The Problem of College Completion Rates

The Problem of College Completion Rates

Timothy Taylor 30/06/2018 5

There's one event that very often turns college enrollment into a poor financial decision with a negative payoff: not completing a degree. Then that happens, the student has spent both money and some years of time in a program that not only offers little financial payoff, but may also leave them saddled with student loans to repay for years to come. More broadly, society's investment in higher education isn't paying off. Two DC think-tanks, ThirdWay and the American Enterprise Institute, have published a set of five readable papers on the subject:


Bridget Terry Long offers a nice overview of the problem she writes:

"The conventional way to measure graduation rates is to examine how many students complete a degree within 150 percent of the expected completion time—that is, six years for a bachelor’s degree and three years for an associate degree. Using this metric, research suggests that about only half of students enrolled at four-year colleges and universities graduate within 150 percent of the expected completion time, and the completion rate is even lower for students enrolled at two-year colleges."

Here's a table from her paper showing college completion rates across different types of institujtions by this measure.

Sarah Turner's essay offers some additional in-depth background. On the  horizontal axis, these graphs show spending per student. On the vertical axis, they show completion rates (again, as measured by completing a degree within 150% of the expected time) Each dot is a college or university. The central insight is that there is a very wide range of completion rates across schools in the same category that spend much the same amount per student.


Turner writes:

"In 43 four-year public schools, the three-year cohort default rate is greater than the completion rate. This is also the case for 147 four-year private nonprofit schools and 98 for-profit schools. In other words, students in these schools who borrow face a greater likelihood of defaulting than completing a degree. It would seem, then, that college attendance at these schools leaves many students worse off—lacking a degree, defaulting on a student loan, or both."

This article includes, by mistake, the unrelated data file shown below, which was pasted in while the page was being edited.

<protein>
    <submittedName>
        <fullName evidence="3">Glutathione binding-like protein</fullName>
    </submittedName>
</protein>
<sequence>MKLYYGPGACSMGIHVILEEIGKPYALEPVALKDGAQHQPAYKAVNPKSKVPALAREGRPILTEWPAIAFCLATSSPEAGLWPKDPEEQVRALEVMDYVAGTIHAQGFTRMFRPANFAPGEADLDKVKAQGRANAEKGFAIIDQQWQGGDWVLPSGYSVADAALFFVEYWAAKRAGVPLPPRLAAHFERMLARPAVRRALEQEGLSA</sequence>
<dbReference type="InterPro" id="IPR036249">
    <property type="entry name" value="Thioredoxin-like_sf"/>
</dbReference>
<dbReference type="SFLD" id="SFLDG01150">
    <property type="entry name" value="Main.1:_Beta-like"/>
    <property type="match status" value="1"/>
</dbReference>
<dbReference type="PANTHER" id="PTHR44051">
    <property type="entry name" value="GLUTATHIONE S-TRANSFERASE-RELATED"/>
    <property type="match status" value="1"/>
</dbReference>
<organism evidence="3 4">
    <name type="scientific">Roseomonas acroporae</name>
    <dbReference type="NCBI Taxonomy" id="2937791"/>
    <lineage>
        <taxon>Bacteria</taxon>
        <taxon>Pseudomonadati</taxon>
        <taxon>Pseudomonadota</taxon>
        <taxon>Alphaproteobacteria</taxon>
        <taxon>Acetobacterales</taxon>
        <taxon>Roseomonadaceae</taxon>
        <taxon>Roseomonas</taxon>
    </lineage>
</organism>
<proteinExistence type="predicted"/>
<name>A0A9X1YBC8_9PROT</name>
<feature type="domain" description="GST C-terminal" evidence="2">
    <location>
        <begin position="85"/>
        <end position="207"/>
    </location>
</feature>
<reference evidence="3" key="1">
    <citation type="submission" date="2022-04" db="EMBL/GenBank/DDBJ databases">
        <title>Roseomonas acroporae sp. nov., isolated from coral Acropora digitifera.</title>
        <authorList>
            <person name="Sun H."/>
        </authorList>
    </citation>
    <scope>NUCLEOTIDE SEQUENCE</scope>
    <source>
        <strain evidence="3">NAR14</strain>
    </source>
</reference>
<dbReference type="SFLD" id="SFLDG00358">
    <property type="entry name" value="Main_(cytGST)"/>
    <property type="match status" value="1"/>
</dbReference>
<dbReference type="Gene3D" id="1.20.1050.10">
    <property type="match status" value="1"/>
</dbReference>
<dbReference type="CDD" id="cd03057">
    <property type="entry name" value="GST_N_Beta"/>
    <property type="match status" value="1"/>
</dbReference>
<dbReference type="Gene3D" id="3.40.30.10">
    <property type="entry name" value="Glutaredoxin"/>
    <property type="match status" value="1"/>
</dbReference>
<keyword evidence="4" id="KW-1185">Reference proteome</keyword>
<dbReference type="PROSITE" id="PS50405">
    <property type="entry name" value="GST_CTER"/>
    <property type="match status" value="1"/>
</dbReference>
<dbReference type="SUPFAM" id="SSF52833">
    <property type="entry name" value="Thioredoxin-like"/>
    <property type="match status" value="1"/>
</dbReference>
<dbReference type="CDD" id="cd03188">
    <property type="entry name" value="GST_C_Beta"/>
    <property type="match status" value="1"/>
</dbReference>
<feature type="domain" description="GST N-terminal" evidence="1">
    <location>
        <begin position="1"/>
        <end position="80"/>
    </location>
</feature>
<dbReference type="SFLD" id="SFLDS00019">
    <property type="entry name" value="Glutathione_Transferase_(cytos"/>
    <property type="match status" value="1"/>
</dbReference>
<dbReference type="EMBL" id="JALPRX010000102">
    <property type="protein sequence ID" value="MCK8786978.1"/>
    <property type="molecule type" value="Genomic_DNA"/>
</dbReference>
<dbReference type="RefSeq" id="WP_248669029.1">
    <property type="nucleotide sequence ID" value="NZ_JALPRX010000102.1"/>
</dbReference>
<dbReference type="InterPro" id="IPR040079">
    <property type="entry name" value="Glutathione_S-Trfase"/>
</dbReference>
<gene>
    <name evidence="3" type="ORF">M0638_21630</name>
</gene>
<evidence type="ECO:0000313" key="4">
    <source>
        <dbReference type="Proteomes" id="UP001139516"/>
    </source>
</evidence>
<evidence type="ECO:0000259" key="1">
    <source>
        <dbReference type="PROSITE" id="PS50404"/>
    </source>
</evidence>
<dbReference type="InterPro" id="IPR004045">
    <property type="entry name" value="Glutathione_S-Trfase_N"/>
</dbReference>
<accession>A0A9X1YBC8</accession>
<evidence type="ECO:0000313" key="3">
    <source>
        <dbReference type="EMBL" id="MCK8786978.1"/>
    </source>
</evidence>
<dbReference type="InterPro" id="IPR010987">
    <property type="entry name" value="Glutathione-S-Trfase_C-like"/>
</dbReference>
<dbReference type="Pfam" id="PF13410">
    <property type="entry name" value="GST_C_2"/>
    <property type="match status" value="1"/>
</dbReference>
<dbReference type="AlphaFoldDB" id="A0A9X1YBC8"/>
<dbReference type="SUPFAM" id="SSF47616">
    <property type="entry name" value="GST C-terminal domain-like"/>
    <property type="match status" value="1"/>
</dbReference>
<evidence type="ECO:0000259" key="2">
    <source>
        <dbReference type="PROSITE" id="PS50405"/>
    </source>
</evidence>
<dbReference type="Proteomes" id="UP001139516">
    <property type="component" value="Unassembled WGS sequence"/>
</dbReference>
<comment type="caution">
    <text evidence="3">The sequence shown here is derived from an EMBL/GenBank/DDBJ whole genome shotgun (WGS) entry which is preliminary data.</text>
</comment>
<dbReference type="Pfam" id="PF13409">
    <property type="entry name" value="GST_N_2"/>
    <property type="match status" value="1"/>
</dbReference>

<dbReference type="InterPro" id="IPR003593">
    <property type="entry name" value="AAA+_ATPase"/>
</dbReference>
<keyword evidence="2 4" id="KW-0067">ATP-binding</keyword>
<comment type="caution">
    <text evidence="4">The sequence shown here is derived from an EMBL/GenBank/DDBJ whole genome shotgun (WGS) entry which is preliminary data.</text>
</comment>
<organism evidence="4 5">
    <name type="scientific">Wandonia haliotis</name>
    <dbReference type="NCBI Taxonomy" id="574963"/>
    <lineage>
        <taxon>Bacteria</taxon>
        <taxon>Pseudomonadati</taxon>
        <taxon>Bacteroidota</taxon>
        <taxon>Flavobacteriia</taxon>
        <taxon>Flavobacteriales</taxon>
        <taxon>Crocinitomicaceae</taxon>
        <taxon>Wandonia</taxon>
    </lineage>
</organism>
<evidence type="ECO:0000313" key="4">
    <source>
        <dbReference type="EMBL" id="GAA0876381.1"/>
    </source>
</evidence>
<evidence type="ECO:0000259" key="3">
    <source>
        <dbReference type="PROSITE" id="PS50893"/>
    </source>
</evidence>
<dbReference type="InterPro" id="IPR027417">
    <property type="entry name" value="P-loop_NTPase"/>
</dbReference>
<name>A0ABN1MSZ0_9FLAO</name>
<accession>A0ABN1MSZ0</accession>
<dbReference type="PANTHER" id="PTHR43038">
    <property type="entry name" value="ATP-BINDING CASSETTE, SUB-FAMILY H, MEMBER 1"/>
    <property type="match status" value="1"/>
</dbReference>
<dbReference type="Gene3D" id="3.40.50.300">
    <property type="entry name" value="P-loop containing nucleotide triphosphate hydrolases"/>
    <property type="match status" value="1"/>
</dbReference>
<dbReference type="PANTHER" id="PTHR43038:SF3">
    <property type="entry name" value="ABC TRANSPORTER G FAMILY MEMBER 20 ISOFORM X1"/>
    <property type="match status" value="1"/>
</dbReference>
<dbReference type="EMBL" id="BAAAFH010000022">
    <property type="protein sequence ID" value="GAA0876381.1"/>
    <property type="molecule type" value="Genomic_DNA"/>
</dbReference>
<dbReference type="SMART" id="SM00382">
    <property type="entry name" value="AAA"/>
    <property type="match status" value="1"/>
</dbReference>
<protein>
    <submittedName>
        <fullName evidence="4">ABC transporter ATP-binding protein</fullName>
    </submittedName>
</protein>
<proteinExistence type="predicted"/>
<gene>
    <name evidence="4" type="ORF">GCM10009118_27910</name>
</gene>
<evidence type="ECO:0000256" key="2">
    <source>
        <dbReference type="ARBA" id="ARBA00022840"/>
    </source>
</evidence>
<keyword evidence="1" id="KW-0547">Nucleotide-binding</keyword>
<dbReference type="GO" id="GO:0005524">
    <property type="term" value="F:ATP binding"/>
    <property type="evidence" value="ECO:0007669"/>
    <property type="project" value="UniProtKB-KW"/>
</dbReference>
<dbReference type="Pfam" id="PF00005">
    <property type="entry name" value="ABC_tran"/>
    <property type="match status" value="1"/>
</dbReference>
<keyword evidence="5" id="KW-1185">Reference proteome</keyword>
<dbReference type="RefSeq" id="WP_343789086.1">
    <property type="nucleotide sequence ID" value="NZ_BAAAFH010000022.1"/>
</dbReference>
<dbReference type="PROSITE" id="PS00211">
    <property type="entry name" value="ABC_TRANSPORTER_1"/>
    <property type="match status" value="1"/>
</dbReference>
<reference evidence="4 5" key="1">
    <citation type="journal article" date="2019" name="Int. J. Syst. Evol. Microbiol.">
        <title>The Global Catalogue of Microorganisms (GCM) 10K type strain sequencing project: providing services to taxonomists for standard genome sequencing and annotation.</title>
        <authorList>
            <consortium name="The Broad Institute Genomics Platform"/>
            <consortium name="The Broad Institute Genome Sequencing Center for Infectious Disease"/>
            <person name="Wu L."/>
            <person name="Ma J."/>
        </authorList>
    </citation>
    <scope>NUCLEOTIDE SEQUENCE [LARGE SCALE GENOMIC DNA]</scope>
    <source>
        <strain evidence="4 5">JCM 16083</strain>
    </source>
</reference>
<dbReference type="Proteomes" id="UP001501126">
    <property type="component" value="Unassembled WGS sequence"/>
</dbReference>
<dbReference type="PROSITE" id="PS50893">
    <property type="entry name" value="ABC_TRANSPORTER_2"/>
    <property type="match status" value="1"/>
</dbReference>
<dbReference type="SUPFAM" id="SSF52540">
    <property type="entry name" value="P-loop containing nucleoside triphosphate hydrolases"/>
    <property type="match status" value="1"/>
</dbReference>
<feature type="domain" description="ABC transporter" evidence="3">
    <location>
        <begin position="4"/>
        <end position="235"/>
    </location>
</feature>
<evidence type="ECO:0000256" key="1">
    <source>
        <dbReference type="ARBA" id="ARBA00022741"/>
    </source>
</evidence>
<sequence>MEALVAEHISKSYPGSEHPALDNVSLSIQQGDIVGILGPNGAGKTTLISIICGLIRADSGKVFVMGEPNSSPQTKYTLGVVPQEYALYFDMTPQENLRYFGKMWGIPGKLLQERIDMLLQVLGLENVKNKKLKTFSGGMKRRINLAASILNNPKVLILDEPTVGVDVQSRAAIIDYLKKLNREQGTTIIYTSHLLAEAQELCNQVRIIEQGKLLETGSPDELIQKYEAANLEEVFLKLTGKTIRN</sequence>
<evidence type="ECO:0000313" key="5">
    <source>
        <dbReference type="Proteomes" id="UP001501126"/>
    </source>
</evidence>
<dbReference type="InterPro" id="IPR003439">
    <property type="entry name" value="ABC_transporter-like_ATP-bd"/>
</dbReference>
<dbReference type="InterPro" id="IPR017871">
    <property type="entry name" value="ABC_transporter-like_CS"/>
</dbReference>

The papers tend to be stronger on describing the problem than on providing clearly workable solutions, but that's the nature of this issue. College completion rates have been low for a long time, but with the cost of college now having climbed so very high, the issue has a new relevance. For example, Destin looks at how improvements in the psychological environment at a school, including elements of teaching and campus life, can help. Chingos emphasizes that students need preparation to be ready to do college-level work. Turner discusses the pros and cons of linking college completion rates and the levels of state support and financial aid.  Schneider and Clark summarize reforms that have improve completion rates at certain schools. 

One challenge here is to remember that the ultimate goal isn't to punish schools with low completion rates (although that may be necessary in some cases). It's to have fewer students falling off the path to college completion. 

A version of this article first appeared on Conversable Economist.

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  • Scotty Jones

    Far too many students invest scarce time and money pursuing a degree they never finish.

  • Liam Huntingford

    Great read. Pushing colleges to issue degrees to students who can’t do the work, or haven’t put in the elbow grease, doesn’t do anybody any favors.

  • Thomas Townsend

    If colleges are admitting qualified students and then passively watching them drop out along the way, that’s a problem......

  • Luke Biksas

    By 2020, America will once again have the highest proportion of college graduates in the world.

  • Steve Tapscott

    In a global economy where the most valuable skill you can sell is your knowledge, a good education is no longer just a pathway to opportunity, it is a prerequisite.

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Timothy Taylor

Global Economy Guru

Timothy Taylor is an American economist. He is managing editor of the Journal of Economic Perspectives, a quarterly academic journal produced at Macalester College and published by the American Economic Association. Taylor received his Bachelor of Arts degree from Haverford College and a master's degree in economics from Stanford University. At Stanford, he was winner of the award for excellent teaching in a large class (more than 30 students) given by the Associated Students of Stanford University. At Minnesota, he was named a Distinguished Lecturer by the Department of Economics and voted Teacher of the Year by the master's degree students at the Hubert H. Humphrey Institute of Public Affairs. Taylor has been a guest speaker for groups of teachers of high school economics, visiting diplomats from eastern Europe, talk-radio shows, and community groups. From 1989 to 1997, Professor Taylor wrote an economics opinion column for the San Jose Mercury-News. He has published multiple lectures on economics through The Teaching Company. With Rudolph Penner and Isabel Sawhill, he is co-author of Updating America's Social Contract (2000), whose first chapter provided an early radical centrist perspective, "An Agenda for the Radical Middle". Taylor is also the author of The Instant Economist: Everything You Need to Know About How the Economy Works, published by the Penguin Group in 2012. The fourth edition of Taylor's Principles of Economics textbook was published by Textbook Media in 2017.

   

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